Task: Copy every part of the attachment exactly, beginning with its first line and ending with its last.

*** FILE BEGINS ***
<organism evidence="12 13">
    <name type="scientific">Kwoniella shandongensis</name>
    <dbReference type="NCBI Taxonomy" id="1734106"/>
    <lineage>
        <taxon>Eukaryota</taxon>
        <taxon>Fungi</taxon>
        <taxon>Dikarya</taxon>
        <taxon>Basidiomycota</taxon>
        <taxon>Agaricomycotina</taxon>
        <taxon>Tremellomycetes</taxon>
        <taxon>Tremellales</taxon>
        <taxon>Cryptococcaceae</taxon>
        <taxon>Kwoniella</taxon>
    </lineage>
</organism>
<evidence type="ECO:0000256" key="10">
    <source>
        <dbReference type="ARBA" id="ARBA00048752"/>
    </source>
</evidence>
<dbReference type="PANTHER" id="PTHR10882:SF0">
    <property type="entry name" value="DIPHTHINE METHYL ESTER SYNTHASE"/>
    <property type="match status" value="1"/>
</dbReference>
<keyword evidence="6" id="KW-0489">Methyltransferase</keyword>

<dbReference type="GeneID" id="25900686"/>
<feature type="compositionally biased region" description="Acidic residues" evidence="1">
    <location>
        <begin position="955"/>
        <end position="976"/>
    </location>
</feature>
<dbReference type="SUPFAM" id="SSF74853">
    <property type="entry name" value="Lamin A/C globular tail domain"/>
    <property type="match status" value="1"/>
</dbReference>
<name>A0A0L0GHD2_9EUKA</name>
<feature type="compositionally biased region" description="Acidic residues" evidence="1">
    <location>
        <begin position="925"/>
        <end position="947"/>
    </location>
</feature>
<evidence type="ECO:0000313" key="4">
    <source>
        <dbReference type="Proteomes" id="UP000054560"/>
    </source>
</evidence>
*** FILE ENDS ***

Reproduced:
<organism evidence="12 13">
    <name type="scientific">Kwoniella shandongensis</name>
    <dbReference type="NCBI Taxonomy" id="1734106"/>
    <lineage>
        <taxon>Eukaryota</taxon>
        <taxon>Fungi</taxon>
        <taxon>Dikarya</taxon>
        <taxon>Basidiomycota</taxon>
        <taxon>Agaricomycotina</taxon>
        <taxon>Tremellomycetes</taxon>
        <taxon>Tremellales</taxon>
        <taxon>Cryptococcaceae</taxon>
        <taxon>Kwoniella</taxon>
    </lineage>
</organism>
<evidence type="ECO:0000256" key="10">
    <source>
        <dbReference type="ARBA" id="ARBA00048752"/>
    </source>
</evidence>
<dbReference type="PANTHER" id="PTHR10882:SF0">
    <property type="entry name" value="DIPHTHINE METHYL ESTER SYNTHASE"/>
    <property type="match status" value="1"/>
</dbReference>
<keyword evidence="6" id="KW-0489">Methyltransferase</keyword>

<dbReference type="GeneID" id="25900686"/>
<feature type="compositionally biased region" description="Acidic residues" evidence="1">
    <location>
        <begin position="955"/>
        <end position="976"/>
    </location>
</feature>
<dbReference type="SUPFAM" id="SSF74853">
    <property type="entry name" value="Lamin A/C globular tail domain"/>
    <property type="match status" value="1"/>
</dbReference>
<name>A0A0L0GHD2_9EUKA</name>
<feature type="compositionally biased region" description="Acidic residues" evidence="1">
    <location>
        <begin position="925"/>
        <end position="947"/>
    </location>
</feature>
<evidence type="ECO:0000313" key="4">
    <source>
        <dbReference type="Proteomes" id="UP000054560"/>
    </source>
</evidence>